Upcoming Events

Through November, I’ve signed up for several events where you can come out and see me, grab a book, and talk a while.

Here is the current list of events.

pennedcon2017In late September, I’ll be attending PennedCon in St. Louis. The dates are Sept. 29th-30th. This is the 4th year of PennedCon and has over 150 signing authors. It’s a huge Con and the largest authors only event I’ll attend. It’s aim is to bring “authors and readers together for charity.” I’m looking forward to it. If you’re interested in going, I still have maybe 4 free tickets to give away. Just let me know!

On Saturday October 14th, I’ll be at the 9th annual St. Charles City-County Library’s Local Author Open House. The time is from 10:00 am to 2:00 pm. Last year they had over 100 authors, so I expect this year to be the same. It sounds interesting and it’s free to attend. If you can make it, come on out!

StLouisIndie-300x216Finally, on November 3rd-4th, I’ll be at the St. Louis Indie Book Fair. This year it’s being held at the Kranzberg Arts Center in St. Louis, MO. I did this last year and was one of the first book selling events I attended as an author. We didn’t have much traffic last year, but I outsold almost everyone else so it holds a special place for me.

I do hope you get a chance to make it out to one of these. I’d love to meet new readers. A lot of my larger events are in St. Louis because it’s the closest large city to where I live and I gotta keep cost considerations in line. I may add a couple more shows between now and then. Follow me on Facebook to stay updated. Thanks!

Eclipse Comic Con Recap

This past weekend (Aug. 10th-20th) I participated in the Eclipse Comic Con on the campus of Southern Illinois University at Carbondale. Tied in to the upcoming solar eclipse that crosses the United States on Aug. 21st with the point of longest duration just minutes from Carbondale, this event had a lot going for it.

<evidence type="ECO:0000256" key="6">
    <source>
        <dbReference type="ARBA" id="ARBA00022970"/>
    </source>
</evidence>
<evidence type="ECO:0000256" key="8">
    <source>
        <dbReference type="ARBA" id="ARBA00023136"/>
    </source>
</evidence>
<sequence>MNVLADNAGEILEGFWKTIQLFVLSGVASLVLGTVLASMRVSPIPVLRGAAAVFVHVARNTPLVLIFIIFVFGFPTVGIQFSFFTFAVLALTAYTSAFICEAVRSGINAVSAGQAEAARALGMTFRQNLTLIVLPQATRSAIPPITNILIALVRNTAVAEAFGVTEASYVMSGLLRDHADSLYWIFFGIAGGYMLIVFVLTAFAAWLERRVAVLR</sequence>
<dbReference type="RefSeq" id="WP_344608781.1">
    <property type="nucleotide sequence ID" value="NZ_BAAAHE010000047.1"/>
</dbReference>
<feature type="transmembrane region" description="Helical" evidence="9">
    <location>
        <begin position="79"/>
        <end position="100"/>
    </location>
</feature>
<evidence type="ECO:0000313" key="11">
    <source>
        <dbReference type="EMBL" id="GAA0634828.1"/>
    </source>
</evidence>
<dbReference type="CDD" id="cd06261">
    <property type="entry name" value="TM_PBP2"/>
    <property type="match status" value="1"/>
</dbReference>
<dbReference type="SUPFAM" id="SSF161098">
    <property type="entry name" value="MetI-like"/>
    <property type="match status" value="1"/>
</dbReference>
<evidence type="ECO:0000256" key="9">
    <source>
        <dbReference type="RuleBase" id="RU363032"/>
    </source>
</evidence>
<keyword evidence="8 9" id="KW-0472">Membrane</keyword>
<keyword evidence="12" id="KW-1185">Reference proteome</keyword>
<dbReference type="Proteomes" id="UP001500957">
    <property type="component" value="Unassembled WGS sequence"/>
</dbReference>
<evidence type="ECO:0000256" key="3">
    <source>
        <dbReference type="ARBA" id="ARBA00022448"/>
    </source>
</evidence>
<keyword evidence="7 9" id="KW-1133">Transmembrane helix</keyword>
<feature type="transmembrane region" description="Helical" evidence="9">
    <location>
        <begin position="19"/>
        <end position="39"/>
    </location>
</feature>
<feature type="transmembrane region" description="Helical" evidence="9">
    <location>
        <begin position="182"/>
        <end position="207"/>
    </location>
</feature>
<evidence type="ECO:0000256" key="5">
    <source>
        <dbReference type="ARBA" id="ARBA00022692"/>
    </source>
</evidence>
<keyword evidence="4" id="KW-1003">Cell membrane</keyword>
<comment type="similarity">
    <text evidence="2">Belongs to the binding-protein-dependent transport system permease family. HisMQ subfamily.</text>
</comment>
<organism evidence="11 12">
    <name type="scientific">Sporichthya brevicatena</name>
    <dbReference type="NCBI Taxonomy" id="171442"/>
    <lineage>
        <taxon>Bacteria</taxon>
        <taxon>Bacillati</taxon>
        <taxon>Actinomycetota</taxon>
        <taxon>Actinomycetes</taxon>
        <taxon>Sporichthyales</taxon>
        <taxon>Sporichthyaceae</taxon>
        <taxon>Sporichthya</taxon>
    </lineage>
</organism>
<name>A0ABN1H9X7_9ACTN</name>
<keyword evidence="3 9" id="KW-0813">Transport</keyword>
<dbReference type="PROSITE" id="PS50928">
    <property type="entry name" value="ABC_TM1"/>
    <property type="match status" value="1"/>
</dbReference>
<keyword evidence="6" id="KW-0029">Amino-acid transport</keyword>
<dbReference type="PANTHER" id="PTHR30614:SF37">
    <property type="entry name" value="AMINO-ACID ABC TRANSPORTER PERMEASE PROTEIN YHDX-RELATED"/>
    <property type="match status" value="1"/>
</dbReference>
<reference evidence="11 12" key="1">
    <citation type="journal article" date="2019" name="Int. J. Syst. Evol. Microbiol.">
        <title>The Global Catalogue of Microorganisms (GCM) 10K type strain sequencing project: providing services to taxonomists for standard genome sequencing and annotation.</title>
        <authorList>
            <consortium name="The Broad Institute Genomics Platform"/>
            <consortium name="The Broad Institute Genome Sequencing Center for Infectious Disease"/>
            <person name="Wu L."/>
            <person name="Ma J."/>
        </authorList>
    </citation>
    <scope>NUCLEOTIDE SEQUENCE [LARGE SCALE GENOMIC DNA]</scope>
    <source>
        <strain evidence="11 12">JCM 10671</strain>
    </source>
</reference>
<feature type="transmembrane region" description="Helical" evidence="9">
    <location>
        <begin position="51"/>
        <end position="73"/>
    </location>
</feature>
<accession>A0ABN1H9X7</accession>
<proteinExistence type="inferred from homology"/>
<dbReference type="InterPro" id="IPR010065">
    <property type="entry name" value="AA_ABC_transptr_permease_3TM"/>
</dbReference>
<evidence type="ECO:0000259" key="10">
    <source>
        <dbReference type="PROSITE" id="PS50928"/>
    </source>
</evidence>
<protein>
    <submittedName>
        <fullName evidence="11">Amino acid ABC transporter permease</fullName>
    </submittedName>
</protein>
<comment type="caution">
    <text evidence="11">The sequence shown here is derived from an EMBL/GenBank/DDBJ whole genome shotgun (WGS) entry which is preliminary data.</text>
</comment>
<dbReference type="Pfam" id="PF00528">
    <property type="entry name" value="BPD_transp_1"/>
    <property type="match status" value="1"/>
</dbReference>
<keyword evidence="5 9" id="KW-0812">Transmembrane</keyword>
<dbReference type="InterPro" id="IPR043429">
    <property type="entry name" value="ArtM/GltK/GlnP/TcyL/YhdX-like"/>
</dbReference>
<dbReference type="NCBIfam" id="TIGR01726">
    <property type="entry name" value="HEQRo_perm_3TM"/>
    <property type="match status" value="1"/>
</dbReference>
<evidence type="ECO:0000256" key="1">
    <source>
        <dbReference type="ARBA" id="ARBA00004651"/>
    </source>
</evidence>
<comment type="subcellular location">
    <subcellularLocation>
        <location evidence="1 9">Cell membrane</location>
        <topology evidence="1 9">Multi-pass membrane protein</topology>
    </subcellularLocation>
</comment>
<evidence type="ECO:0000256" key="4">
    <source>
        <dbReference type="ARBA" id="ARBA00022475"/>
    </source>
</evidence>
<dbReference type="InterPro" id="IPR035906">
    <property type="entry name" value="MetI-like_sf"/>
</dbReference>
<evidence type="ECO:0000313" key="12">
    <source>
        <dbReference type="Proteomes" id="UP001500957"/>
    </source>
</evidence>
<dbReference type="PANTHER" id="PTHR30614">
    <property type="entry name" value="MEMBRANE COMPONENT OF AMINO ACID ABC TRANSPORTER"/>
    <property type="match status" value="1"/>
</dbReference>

Eclipse ComicConI’ve not done too many local events since I released my first book. I’ve been fortunate enough to participate in art and blues festivals out at Blue Sky Vineyards in Makanda, IL but this was my first big local event and I wasn’t disappointed.

I was set up next to another local author, Amy Hale, who I’ve met at Contamination in St. Louis in 2016. However I hadn’t really gotten to know her until now. We had a blast all weekend as we engaged new readers and got to talk with each other about our books and our journeys as writers. Her and her husband John are good people and I can’t wait to meet up with them at Penned Con in St. Louis.

The Con itself was larger than I expected. There were comic vendors, memorabilia booths, and I think five to six authors selling books or comics. We even participated in a panel on writing during the Sunday session. Authors Amy Hale, Kenny Sills, Cathy Jackson, Todd Black, myself and moderator author Brian Morris spoke about writing paths and fielded questions from the audience.

File_000 (3)

My setup at the Eclipse Comic Con. My friend and cover artist Dan Brown was a few booths away working for our local comic shop and snapped the pic for me.

I knew going into the event I needed to sell 10 books to cover the cost of my table. I had that done within the first 2 hour of the event! That kind of early success calmed my nerves and helped me to enjoy the event quite a bit. Sales on the first day were more than expected, though on Sunday they cooled quite a bit. I’m ok with that since I was able to cover my costs and get my books in the hands of readers from all over the country as visitors to the region for the eclipse were in high attendance at the show. Because I live 15 minutes from the campus of SIU, I didn’t have hotel or travel costs making this Con a no brainer for me.

I heard by the end of the Con that organizers were fairly certain they’d be doing the event again next year. I certainly hope so. As a reasonably priced event with lots of potential growth, I’d easily add it to the list of events I plan on attending next year. Even without the eclipse drawing visitors to the region, I think the area can support such a Con.

 

Giving Back

Advice from other writers is always something to take carefully. We all have our way of doing things and we all come to success in our own way (I’m still trying to find mine!)

I enjoy encouraging other writers or would-be writers. I know what it’s like to dream of being a writer. I know how it felt when I started and I was clueless to much of the process. I know what it’s like to fret because no one knows who I am or has read my work. It sucks.

I’ve had several writers extend a hand or helpful words of wisdom and that’s been awesome.